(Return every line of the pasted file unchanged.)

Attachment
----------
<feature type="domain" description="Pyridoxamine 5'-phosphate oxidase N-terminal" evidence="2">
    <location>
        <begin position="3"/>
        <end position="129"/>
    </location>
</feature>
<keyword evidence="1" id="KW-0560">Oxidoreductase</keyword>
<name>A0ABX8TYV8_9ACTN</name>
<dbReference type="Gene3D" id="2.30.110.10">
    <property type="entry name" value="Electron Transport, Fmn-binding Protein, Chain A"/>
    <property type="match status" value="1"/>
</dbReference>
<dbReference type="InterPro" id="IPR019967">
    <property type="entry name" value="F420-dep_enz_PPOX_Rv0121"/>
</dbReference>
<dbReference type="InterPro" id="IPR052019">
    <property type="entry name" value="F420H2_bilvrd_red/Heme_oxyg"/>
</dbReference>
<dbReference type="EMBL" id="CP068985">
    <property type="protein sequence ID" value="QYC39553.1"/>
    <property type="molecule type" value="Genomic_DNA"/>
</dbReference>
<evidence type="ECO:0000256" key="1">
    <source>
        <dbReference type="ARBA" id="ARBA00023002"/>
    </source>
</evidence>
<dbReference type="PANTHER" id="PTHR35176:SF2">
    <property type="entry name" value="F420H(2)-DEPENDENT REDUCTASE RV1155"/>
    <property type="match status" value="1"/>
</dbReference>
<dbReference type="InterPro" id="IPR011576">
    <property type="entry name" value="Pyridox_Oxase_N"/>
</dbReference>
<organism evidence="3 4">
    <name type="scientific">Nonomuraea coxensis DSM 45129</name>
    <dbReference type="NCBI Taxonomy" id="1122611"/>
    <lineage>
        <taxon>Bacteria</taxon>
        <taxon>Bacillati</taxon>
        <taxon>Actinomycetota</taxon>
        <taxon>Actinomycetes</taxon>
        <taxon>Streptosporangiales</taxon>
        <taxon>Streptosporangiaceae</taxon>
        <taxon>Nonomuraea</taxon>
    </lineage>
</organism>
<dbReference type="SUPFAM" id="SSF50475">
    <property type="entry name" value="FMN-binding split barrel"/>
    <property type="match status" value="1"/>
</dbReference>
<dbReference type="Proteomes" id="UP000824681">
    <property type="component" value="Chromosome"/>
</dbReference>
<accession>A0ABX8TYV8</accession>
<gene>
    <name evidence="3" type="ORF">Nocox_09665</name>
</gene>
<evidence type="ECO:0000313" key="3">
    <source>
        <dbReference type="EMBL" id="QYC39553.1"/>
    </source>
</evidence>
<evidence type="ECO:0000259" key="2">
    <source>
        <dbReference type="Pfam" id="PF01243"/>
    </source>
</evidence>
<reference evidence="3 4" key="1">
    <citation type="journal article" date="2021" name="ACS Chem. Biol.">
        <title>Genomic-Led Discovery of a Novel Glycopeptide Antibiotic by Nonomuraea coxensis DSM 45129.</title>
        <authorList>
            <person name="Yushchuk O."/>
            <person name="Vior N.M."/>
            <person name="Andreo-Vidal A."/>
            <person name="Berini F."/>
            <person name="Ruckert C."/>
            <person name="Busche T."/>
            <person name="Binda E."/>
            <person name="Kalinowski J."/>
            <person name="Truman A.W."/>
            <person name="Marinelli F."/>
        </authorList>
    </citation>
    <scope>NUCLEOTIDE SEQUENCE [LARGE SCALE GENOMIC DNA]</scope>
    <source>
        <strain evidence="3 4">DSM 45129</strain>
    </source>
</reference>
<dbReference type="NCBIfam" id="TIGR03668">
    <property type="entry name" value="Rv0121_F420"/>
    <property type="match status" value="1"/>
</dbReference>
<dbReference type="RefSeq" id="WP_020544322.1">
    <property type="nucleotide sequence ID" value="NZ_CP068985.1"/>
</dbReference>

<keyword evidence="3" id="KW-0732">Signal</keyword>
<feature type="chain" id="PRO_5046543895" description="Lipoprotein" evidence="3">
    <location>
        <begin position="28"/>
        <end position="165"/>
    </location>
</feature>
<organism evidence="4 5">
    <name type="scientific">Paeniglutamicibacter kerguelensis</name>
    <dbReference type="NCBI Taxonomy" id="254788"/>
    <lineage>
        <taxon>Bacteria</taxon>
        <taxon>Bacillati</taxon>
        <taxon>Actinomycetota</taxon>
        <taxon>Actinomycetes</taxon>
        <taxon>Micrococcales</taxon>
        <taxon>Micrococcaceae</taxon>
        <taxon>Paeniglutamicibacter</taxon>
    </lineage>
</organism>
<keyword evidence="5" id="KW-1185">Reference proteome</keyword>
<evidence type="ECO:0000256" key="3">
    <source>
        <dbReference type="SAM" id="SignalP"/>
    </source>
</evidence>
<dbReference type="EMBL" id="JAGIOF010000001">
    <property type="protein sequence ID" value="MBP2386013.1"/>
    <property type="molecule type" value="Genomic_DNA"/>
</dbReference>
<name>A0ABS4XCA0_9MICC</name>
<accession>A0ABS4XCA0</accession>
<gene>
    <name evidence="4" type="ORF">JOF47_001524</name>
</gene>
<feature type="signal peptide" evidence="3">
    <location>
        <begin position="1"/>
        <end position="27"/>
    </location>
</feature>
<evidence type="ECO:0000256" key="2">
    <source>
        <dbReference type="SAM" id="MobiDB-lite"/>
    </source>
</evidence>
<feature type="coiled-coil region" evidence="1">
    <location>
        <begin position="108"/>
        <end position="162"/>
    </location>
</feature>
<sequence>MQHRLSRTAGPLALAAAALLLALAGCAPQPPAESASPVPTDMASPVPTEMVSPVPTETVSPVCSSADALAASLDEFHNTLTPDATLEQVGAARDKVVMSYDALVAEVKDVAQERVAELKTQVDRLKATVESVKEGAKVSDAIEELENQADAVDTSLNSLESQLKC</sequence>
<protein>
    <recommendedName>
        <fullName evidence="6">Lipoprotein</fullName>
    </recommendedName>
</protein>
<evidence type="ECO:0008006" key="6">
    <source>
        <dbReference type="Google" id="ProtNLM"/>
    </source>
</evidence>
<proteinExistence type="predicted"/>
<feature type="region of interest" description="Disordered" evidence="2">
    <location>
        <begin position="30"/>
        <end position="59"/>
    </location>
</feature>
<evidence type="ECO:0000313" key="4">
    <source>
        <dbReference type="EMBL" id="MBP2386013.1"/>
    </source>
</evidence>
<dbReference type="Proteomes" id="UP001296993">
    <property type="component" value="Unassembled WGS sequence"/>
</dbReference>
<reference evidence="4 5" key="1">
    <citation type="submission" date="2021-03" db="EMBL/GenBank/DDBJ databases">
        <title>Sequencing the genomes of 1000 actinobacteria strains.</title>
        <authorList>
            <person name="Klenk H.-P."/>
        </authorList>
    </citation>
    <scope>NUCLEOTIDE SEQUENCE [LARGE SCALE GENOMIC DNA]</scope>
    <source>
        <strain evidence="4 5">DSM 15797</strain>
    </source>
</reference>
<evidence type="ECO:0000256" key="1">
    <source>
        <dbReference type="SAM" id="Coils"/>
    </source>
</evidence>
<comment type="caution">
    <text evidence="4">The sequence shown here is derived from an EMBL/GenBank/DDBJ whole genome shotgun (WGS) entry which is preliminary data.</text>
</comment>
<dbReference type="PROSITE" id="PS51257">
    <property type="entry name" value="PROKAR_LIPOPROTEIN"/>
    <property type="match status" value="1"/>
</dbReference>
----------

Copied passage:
<feature type="domain" description="Pyridoxamine 5'-phosphate oxidase N-terminal" evidence="2">
    <location>
        <begin position="3"/>
        <end position="129"/>
    </location>
</feature>
<keyword evidence="1" id="KW-0560">Oxidoreductase</keyword>
<name>A0ABX8TYV8_9ACTN</name>
<dbReference type="Gene3D" id="2.30.110.10">
    <property type="entry name" value="Electron Transport, Fmn-binding Protein, Chain A"/>
    <property type="match status" value="1"/>
</dbReference>
<dbReference type="InterPro" id="IPR019967">
    <property type="entry name" value="F420-dep_enz_PPOX_Rv0121"/>
</dbReference>
<dbReference type="InterPro" id="IPR052019">
    <property type="entry name" value="F420H2_bilvrd_red/Heme_oxyg"/>
</dbReference>
<dbReference type="EMBL" id="CP068985">
    <property type="protein sequence ID" value="QYC39553.1"/>
    <property type="molecule type" value="Genomic_DNA"/>
</dbReference>
<evidence type="ECO:0000256" key="1">
    <source>
        <dbReference type="ARBA" id="ARBA00023002"/>
    </source>
</evidence>
<dbReference type="PANTHER" id="PTHR35176:SF2">
    <property type="entry name" value="F420H(2)-DEPENDENT REDUCTASE RV1155"/>
    <property type="match status" value="1"/>
</dbReference>
<dbReference type="InterPro" id="IPR011576">
    <property type="entry name" value="Pyridox_Oxase_N"/>
</dbReference>
<organism evidence="3 4">
    <name type="scientific">Nonomuraea coxensis DSM 45129</name>
    <dbReference type="NCBI Taxonomy" id="1122611"/>
    <lineage>
        <taxon>Bacteria</taxon>
        <taxon>Bacillati</taxon>
        <taxon>Actinomycetota</taxon>
        <taxon>Actinomycetes</taxon>
        <taxon>Streptosporangiales</taxon>
        <taxon>Streptosporangiaceae</taxon>
        <taxon>Nonomuraea</taxon>
    </lineage>
</organism>
<dbReference type="SUPFAM" id="SSF50475">
    <property type="entry name" value="FMN-binding split barrel"/>
    <property type="match status" value="1"/>
</dbReference>
<dbReference type="Proteomes" id="UP000824681">
    <property type="component" value="Chromosome"/>
</dbReference>
<accession>A0ABX8TYV8</accession>
<gene>
    <name evidence="3" type="ORF">Nocox_09665</name>
</gene>
<evidence type="ECO:0000313" key="3">
    <source>
        <dbReference type="EMBL" id="QYC39553.1"/>
    </source>
</evidence>
<evidence type="ECO:0000259" key="2">
    <source>
        <dbReference type="Pfam" id="PF01243"/>
    </source>
</evidence>
<reference evidence="3 4" key="1">
    <citation type="journal article" date="2021" name="ACS Chem. Biol.">
        <title>Genomic-Led Discovery of a Novel Glycopeptide Antibiotic by Nonomuraea coxensis DSM 45129.</title>
        <authorList>
            <person name="Yushchuk O."/>
            <person name="Vior N.M."/>
            <person name="Andreo-Vidal A."/>
            <person name="Berini F."/>
            <person name="Ruckert C."/>
            <person name="Busche T."/>
            <person name="Binda E."/>
            <person name="Kalinowski J."/>
            <person name="Truman A.W."/>
            <person name="Marinelli F."/>
        </authorList>
    </citation>
    <scope>NUCLEOTIDE SEQUENCE [LARGE SCALE GENOMIC DNA]</scope>
    <source>
        <strain evidence="3 4">DSM 45129</strain>
    </source>
</reference>
<dbReference type="NCBIfam" id="TIGR03668">
    <property type="entry name" value="Rv0121_F420"/>
    <property type="match status" value="1"/>
</dbReference>
<dbReference type="RefSeq" id="WP_020544322.1">
    <property type="nucleotide sequence ID" value="NZ_CP068985.1"/>
</dbReference>

<keyword evidence="3" id="KW-0732">Signal</keyword>
<feature type="chain" id="PRO_5046543895" description="Lipoprotein" evidence="3">
    <location>
        <begin position="28"/>
        <end position="165"/>
    </location>
</feature>
<organism evidence="4 5">
    <name type="scientific">Paeniglutamicibacter kerguelensis</name>
    <dbReference type="NCBI Taxonomy" id="254788"/>
    <lineage>
        <taxon>Bacteria</taxon>
        <taxon>Bacillati</taxon>
        <taxon>Actinomycetota</taxon>
        <taxon>Actinomycetes</taxon>
        <taxon>Micrococcales</taxon>
        <taxon>Micrococcaceae</taxon>
        <taxon>Paeniglutamicibacter</taxon>
    </lineage>
</organism>
<keyword evidence="5" id="KW-1185">Reference proteome</keyword>
<evidence type="ECO:0000256" key="3">
    <source>
        <dbReference type="SAM" id="SignalP"/>
    </source>
</evidence>
<dbReference type="EMBL" id="JAGIOF010000001">
    <property type="protein sequence ID" value="MBP2386013.1"/>
    <property type="molecule type" value="Genomic_DNA"/>
</dbReference>
<name>A0ABS4XCA0_9MICC</name>
<accession>A0ABS4XCA0</accession>
<gene>
    <name evidence="4" type="ORF">JOF47_001524</name>
</gene>
<feature type="signal peptide" evidence="3">
    <location>
        <begin position="1"/>
        <end position="27"/>
    </location>
</feature>
<evidence type="ECO:0000256" key="2">
    <source>
        <dbReference type="SAM" id="MobiDB-lite"/>
    </source>
</evidence>
<feature type="coiled-coil region" evidence="1">
    <location>
        <begin position="108"/>
        <end position="162"/>
    </location>
</feature>
<sequence>MQHRLSRTAGPLALAAAALLLALAGCAPQPPAESASPVPTDMASPVPTEMVSPVPTETVSPVCSSADALAASLDEFHNTLTPDATLEQVGAARDKVVMSYDALVAEVKDVAQERVAELKTQVDRLKATVESVKEGAKVSDAIEELENQADAVDTSLNSLESQLKC</sequence>
<protein>
    <recommendedName>
        <fullName evidence="6">Lipoprotein</fullName>
    </recommendedName>
</protein>
<evidence type="ECO:0008006" key="6">
    <source>
        <dbReference type="Google" id="ProtNLM"/>
    </source>
</evidence>
<proteinExistence type="predicted"/>
<feature type="region of interest" description="Disordered" evidence="2">
    <location>
        <begin position="30"/>
        <end position="59"/>
    </location>
</feature>
<evidence type="ECO:0000313" key="4">
    <source>
        <dbReference type="EMBL" id="MBP2386013.1"/>
    </source>
</evidence>
<dbReference type="Proteomes" id="UP001296993">
    <property type="component" value="Unassembled WGS sequence"/>
</dbReference>
<reference evidence="4 5" key="1">
    <citation type="submission" date="2021-03" db="EMBL/GenBank/DDBJ databases">
        <title>Sequencing the genomes of 1000 actinobacteria strains.</title>
        <authorList>
            <person name="Klenk H.-P."/>
        </authorList>
    </citation>
    <scope>NUCLEOTIDE SEQUENCE [LARGE SCALE GENOMIC DNA]</scope>
    <source>
        <strain evidence="4 5">DSM 15797</strain>
    </source>
</reference>
<evidence type="ECO:0000256" key="1">
    <source>
        <dbReference type="SAM" id="Coils"/>
    </source>
</evidence>
<comment type="caution">
    <text evidence="4">The sequence shown here is derived from an EMBL/GenBank/DDBJ whole genome shotgun (WGS) entry which is preliminary data.</text>
</comment>
<dbReference type="PROSITE" id="PS51257">
    <property type="entry name" value="PROKAR_LIPOPROTEIN"/>
    <property type="match status" value="1"/>
</dbReference>